Edmund de Waal, a ceramic artist, is bequeathed a collection of 264 netsuke (small and intricate Japanese carvings) by a great-uncle living in Tokyo. They entered the once-wealthy Ephrussi family in the 1870s when a Paris-based relative, Charles, bought the collection, which he later gave to a Viennese cousin as a wedding gift.
In The Hare With Amber Eyes, de Waal tells the fabulously engaging story of how his family, originating in Odessa, established something of a trans-European trading and banking empire similar to the Rothschilds’. He follows the story of the netsuke to Vienna, where the Jewish Ephrussi have an inevitable assignation with history.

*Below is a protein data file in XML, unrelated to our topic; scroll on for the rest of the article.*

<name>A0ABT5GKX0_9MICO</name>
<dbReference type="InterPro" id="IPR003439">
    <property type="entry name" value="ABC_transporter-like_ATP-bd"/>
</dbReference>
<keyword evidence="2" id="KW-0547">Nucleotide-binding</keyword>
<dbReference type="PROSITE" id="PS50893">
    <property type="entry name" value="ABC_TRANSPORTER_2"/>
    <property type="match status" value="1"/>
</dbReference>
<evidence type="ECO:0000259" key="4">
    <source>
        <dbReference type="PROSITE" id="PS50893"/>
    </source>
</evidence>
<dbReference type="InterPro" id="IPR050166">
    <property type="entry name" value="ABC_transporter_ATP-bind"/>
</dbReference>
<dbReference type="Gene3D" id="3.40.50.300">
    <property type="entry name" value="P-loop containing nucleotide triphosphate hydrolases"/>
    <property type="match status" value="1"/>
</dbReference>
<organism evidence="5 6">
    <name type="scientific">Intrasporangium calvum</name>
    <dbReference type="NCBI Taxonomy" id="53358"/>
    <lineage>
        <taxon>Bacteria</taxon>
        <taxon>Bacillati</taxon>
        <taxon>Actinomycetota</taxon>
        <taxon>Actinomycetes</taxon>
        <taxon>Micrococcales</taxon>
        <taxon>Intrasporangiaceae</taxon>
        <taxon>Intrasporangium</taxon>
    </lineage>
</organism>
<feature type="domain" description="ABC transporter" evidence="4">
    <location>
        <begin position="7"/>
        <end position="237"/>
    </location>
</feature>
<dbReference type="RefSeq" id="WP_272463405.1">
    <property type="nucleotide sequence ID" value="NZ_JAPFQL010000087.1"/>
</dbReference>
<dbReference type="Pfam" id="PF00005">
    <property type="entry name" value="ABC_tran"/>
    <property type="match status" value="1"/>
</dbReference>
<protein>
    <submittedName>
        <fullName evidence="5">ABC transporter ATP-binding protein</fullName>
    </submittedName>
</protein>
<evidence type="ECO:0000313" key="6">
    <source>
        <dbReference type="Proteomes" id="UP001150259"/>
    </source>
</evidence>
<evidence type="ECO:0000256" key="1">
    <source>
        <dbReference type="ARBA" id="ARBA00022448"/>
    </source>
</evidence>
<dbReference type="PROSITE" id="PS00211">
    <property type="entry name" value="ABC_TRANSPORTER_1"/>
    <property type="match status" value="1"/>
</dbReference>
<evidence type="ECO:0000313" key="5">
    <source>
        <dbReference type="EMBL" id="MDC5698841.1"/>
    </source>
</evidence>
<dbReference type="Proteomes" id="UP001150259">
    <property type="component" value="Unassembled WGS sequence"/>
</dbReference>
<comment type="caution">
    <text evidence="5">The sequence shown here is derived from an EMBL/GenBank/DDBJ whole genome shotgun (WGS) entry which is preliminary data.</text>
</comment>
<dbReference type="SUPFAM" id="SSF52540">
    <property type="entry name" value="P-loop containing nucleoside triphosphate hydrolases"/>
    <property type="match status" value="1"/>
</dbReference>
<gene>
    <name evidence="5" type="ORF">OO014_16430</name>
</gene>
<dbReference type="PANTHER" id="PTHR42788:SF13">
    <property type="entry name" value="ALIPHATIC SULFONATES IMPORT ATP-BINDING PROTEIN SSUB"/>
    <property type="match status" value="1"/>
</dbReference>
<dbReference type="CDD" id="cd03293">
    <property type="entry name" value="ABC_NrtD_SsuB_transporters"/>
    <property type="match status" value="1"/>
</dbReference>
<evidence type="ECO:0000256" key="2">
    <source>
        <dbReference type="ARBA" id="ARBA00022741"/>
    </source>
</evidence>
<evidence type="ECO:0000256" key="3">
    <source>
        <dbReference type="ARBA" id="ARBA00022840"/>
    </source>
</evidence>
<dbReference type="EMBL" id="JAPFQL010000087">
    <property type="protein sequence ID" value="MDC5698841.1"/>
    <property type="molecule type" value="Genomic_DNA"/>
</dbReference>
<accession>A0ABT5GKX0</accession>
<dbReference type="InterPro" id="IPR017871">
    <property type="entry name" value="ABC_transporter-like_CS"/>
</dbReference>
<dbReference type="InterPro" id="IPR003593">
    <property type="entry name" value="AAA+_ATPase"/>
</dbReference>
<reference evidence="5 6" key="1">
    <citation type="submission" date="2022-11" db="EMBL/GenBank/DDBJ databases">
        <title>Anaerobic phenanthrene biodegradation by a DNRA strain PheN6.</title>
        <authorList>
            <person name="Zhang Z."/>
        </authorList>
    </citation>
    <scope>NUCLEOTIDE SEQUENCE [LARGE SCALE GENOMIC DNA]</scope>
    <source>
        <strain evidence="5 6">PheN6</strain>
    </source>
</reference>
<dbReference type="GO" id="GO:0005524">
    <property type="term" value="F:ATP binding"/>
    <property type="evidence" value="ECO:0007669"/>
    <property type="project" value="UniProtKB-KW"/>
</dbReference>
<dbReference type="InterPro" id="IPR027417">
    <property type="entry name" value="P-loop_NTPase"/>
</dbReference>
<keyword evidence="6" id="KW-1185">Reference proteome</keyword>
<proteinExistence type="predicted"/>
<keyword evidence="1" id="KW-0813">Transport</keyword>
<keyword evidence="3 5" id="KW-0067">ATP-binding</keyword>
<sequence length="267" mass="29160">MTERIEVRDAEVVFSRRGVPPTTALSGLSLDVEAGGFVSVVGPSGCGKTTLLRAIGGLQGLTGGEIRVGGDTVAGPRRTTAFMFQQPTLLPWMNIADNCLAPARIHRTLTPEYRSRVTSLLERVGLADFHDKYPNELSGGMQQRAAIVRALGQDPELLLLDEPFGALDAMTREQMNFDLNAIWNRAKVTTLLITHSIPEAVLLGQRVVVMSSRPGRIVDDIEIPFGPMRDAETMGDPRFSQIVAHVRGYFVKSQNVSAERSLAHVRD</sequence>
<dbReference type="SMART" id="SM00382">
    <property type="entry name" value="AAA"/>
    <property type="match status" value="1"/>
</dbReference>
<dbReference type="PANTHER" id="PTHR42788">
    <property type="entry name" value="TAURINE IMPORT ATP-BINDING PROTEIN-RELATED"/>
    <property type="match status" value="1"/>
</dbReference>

The Ephrussi escape Nazi Austria, but forfeit their business, property and art. Through the intervention of a maid the netsuke are saved, which leads de Waal to ask the question: “Why should they have got through this war in a hiding place, when so many hidden people did not?”
Cape Town art dealer Michael Stevenson’s PhD thesis, Art & Aspirations, deals with the role that art collecting played in the Randlords validating their mining fortunes. The Ephrussi family, having settled in Paris and Vienna, did much the same thing.
Regardless of how nouveau the riche, old objects trace a path through history, and de Waal has told a wonderful tale around these netsuke. The Hare With Amber Eyes is unquestionably one of my favourite reads of the year.